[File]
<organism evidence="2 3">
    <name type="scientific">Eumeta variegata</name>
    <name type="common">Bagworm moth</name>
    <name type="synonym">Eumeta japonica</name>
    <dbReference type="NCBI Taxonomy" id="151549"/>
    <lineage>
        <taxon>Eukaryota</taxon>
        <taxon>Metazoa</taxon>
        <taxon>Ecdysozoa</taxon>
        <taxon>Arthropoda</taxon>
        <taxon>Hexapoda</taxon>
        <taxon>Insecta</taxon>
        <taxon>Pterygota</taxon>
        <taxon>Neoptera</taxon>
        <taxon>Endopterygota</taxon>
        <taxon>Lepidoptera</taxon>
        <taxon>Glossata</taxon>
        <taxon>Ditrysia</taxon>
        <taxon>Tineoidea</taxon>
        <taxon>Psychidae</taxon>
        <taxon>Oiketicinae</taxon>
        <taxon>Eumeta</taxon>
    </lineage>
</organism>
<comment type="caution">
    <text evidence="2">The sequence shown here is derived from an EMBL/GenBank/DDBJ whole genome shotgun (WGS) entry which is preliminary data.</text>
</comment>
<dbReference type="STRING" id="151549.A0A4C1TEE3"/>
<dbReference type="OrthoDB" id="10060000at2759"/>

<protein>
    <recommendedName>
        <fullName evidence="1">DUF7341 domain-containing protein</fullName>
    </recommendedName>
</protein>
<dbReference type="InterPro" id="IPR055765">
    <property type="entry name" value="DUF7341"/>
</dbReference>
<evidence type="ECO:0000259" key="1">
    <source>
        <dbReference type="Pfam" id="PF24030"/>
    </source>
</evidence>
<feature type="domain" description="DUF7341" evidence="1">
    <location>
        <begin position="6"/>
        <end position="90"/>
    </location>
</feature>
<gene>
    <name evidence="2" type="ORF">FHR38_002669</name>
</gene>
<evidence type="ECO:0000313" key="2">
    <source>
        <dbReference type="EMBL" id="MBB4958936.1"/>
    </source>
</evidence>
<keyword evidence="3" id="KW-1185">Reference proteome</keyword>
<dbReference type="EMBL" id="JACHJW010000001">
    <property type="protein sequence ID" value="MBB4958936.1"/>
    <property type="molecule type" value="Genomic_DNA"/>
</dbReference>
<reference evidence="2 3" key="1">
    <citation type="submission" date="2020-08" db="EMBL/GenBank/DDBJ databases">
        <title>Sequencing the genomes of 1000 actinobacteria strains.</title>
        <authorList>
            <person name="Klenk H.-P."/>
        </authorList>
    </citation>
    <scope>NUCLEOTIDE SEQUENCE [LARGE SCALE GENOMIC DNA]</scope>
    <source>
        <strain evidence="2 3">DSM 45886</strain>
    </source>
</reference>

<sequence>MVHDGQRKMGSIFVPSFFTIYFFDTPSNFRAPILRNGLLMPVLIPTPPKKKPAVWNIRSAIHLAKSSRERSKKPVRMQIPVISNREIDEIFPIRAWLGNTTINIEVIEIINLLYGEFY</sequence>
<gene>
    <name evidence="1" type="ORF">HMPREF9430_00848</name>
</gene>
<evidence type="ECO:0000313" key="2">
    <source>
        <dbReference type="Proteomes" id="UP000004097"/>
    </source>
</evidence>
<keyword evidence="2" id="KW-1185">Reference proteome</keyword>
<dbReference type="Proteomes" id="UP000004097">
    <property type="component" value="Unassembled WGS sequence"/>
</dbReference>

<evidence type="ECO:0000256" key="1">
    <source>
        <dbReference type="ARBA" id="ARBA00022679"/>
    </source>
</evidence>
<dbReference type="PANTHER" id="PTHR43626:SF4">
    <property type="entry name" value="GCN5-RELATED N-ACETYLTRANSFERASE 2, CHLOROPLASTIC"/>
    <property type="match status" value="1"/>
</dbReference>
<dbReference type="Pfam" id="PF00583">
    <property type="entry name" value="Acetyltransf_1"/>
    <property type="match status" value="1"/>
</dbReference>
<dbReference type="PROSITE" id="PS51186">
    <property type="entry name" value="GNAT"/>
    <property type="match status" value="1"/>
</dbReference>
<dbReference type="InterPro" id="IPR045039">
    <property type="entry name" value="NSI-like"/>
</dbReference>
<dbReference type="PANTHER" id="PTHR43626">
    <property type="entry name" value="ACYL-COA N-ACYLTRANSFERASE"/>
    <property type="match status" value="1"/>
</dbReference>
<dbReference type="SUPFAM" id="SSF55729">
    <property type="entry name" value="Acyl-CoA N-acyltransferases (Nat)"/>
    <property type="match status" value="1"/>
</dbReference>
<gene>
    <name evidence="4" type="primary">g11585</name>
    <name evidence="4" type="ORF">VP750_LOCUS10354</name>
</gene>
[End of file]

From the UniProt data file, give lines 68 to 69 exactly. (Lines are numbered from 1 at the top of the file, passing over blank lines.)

    </citation>
    <scope>NUCLEOTIDE SEQUENCE [LARGE SCALE GENOMIC DNA]</scope>